Oxidative stress occurs due to the imbalance between antioxidants and free radicals in the body, which can further result in tissue and cell injury. In the aging process, oxidative stress has a noteworthy contribution. The mitochondrial respiratory chain and enzymatic activities are the endogenous sources of reactive oxygen species. Various oxidizing chemicals, ionizing radiation, and ultraviolet light are known as the inducing stressors of exogenous reactive oxygen species. Reactive oxygen species play a role as a vital second messenger in cell signaling pathways at lower concentrations. Nonetheless, long-term exposure and at high concentrations, reactive oxygen species can result in injury of various cellular macromolecules, including lipids, proteins, and DNA, which can further lead to apoptotic and necrotic cell death.
A lower level of antioxidant activity has been detected in the brain as compared to other tissues. Indeed, cells have the capacity to counteract oxidant injury via controlling their homeostatic balance under normal conditions. Nevertheless, the ability of cells to preserve the redox balance reduces during the advancement of age-associated neurodegenerative disorders, which can further result in neuronal injury, mitochondrial dysfunction, and buildup of free radicals. Oxidative stress level elevates during the aging process. Moreover, oxidative stress is responsible for the advancement of multiple neurodegenerative disorders, including Alzheimer's disease, Parkinson's disease, amyotrophic lateral sclerosis, etc. Findings from genetic research have suggested that various proteins including superoxide dismutase, amyloid-β, and α-synuclein play a substantial role in pathogenesis of amyotrophic lateral sclerosis, Alzheimer's, and Parkinson's diseases, respectively. Furthermore, these proteins are the key constituents of the neuronal deposits linked with these neurodegenerative disorders. These proteins have also been reported to interact with redox-active metal ions that further mediate free radicals generation. Aberrant interactions amid proteins can lead to abnormal extracellular and intracellular deposition of self-aggregating misfolded proteins with the generation of higher-order insoluble fibrils are the commonly observed pathological hallmarks of several neurodegenerative diseases.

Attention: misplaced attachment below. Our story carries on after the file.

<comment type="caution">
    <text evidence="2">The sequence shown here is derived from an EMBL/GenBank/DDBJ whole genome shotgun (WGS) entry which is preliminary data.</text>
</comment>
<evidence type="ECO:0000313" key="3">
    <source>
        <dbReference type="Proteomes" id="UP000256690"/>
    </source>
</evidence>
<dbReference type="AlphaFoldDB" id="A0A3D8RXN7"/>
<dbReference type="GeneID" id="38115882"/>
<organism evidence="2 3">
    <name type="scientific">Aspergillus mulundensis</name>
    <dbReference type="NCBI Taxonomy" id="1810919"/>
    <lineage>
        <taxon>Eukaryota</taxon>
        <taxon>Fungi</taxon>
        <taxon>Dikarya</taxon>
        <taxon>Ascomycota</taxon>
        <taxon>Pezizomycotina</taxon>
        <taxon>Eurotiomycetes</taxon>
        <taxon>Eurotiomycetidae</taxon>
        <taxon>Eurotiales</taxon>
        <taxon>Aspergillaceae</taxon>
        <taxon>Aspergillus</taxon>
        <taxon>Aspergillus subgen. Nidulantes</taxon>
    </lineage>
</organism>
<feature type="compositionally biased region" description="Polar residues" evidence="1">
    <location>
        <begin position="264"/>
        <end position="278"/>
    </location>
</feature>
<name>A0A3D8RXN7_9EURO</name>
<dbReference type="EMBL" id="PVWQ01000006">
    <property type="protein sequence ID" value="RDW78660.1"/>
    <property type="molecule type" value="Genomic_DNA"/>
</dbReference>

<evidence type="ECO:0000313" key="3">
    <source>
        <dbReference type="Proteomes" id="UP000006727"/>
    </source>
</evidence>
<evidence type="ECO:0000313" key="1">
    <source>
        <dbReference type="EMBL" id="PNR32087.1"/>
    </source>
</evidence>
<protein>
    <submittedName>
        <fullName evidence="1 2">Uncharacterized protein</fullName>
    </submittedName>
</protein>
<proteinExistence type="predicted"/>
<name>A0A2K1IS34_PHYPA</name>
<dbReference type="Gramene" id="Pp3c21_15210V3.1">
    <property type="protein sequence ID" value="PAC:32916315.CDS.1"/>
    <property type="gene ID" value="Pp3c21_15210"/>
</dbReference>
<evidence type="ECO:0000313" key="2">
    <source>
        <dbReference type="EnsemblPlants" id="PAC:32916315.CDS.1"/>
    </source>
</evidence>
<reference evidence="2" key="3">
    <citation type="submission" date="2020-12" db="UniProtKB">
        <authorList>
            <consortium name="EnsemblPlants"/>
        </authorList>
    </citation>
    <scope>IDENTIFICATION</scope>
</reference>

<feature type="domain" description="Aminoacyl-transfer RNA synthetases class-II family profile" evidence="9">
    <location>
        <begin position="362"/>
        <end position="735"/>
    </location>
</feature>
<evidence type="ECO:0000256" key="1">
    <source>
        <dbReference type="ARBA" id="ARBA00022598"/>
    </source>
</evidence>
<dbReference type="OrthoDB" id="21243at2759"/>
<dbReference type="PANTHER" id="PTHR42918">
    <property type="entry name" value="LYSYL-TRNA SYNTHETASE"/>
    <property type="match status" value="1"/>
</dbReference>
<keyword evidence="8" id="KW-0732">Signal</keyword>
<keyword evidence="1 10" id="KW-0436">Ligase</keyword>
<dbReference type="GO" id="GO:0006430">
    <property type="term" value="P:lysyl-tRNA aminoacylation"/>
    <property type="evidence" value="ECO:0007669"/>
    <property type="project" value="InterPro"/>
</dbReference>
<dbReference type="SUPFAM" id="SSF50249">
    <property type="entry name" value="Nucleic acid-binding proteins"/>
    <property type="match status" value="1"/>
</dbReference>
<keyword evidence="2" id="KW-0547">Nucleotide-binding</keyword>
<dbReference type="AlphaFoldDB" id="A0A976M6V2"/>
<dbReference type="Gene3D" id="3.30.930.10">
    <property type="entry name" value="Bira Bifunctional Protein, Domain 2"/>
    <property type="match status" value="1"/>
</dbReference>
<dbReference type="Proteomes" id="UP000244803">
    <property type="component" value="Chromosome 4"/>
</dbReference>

In this special thematic issue, we welcome neuroscientists to contribute their articles exploring the linkage of oxidative stress and neurodegenerative disorders. Furthermore, this issue aimed to collect articles highlighting the recent growth in the management of neurodegenerative insults.
Dr. Ghulam Md Ashraf
Manuscripts should be submitted via our online editorial system at https://imr.propub.com by registering and logging in to this website. Once you are registered, click here to start your submission. Manuscripts can be submitted now or up until the deadline. All papers will go through peer-review process. Accepted papers will be published in the journal (as soon as accepted) and meanwhile listed together on the special issue website. Research articles, reviews as well as short communications are preferred. For planned papers, a title and short abstract (about 100 words) can be sent to the Editorial Office to announce on this website.
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